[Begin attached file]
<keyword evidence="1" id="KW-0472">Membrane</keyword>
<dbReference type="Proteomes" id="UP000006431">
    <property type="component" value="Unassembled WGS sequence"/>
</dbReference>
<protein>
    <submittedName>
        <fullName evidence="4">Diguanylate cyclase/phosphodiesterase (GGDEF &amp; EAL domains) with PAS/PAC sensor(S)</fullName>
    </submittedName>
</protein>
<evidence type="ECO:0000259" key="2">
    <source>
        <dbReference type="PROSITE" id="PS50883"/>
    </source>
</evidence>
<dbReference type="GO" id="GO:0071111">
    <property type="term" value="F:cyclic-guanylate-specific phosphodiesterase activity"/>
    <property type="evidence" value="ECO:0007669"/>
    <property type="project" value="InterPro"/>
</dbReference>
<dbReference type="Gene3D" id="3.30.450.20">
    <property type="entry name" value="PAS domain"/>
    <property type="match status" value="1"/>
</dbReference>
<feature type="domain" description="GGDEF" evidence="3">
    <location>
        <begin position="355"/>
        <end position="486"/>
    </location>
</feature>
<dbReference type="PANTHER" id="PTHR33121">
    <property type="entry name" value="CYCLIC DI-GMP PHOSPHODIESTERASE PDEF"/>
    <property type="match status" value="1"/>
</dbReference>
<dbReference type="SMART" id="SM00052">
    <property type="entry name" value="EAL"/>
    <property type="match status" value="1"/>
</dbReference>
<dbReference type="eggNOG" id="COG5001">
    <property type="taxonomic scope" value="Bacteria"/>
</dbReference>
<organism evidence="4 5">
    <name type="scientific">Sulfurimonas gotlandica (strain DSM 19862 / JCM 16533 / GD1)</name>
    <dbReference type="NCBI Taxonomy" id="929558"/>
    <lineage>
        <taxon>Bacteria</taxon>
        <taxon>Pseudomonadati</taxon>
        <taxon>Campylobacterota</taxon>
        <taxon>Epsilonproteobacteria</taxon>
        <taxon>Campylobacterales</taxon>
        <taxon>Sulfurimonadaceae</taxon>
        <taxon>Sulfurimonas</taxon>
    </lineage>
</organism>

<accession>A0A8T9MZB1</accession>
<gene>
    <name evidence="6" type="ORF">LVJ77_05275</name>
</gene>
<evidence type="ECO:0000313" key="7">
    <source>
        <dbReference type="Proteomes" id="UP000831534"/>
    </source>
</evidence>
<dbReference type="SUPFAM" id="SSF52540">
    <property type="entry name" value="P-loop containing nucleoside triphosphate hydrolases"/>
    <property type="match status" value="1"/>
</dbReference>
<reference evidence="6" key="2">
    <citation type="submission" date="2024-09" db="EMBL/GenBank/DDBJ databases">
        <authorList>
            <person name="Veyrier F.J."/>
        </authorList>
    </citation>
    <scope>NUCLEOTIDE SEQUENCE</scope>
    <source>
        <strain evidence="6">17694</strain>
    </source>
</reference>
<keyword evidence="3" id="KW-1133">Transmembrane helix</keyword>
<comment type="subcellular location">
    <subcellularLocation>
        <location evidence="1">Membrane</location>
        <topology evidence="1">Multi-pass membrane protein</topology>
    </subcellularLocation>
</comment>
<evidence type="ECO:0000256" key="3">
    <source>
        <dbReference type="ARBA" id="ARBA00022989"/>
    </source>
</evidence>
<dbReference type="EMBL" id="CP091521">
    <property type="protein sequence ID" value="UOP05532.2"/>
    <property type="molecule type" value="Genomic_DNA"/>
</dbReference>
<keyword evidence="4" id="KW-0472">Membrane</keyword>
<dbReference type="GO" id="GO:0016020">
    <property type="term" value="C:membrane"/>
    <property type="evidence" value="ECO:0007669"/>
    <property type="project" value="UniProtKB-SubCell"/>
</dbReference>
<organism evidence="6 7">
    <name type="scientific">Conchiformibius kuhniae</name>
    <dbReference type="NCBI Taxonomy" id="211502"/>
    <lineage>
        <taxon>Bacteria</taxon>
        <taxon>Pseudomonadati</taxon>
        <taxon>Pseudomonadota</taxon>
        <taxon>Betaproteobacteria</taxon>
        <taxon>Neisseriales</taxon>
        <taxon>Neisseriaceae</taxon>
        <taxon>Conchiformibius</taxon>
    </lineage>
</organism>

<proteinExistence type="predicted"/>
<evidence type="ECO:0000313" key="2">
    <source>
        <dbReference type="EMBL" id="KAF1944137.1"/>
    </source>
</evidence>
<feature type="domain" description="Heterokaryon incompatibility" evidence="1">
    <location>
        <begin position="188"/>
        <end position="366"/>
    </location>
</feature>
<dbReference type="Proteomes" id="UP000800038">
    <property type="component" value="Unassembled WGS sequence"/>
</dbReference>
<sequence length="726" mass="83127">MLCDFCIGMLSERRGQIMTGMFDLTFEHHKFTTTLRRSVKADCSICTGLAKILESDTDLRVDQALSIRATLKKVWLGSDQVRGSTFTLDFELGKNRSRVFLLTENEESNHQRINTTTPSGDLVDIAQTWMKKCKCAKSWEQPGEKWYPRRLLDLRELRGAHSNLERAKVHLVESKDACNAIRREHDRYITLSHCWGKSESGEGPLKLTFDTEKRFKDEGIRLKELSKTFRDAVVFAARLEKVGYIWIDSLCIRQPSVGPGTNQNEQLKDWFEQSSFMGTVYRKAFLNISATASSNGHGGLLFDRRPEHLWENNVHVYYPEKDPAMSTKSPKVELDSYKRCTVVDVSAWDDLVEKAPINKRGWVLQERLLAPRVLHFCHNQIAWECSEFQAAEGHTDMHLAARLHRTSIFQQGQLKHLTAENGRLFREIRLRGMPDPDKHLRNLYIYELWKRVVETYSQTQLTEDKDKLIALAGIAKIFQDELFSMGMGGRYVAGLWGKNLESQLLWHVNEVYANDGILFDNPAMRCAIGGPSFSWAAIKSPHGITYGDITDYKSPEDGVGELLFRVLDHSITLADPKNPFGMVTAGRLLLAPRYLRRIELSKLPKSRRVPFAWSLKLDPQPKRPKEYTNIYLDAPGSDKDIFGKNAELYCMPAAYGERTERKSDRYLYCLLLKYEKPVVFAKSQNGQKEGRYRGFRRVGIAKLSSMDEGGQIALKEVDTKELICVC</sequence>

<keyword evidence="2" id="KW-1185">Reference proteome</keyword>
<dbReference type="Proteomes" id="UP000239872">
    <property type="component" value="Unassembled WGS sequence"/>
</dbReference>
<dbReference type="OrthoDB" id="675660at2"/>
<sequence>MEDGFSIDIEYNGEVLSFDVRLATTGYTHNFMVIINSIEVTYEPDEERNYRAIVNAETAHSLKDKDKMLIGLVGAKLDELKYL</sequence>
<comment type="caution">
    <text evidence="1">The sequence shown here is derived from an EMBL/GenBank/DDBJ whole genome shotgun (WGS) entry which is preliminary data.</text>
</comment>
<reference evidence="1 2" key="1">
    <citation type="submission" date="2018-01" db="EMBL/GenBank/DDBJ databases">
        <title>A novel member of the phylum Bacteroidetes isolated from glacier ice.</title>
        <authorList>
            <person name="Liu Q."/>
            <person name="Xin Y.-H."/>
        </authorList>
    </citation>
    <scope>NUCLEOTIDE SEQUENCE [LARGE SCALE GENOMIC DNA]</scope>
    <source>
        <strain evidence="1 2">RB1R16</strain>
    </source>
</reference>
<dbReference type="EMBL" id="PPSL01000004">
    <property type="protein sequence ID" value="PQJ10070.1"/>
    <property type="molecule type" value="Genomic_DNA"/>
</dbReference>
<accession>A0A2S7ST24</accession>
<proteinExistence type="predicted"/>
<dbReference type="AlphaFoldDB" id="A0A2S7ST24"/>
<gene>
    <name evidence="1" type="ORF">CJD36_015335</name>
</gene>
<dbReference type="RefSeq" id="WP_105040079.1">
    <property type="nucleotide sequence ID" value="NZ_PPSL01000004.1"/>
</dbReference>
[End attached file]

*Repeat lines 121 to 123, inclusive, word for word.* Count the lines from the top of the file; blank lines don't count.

        <begin position="188"/>
        <end position="366"/>
    </location>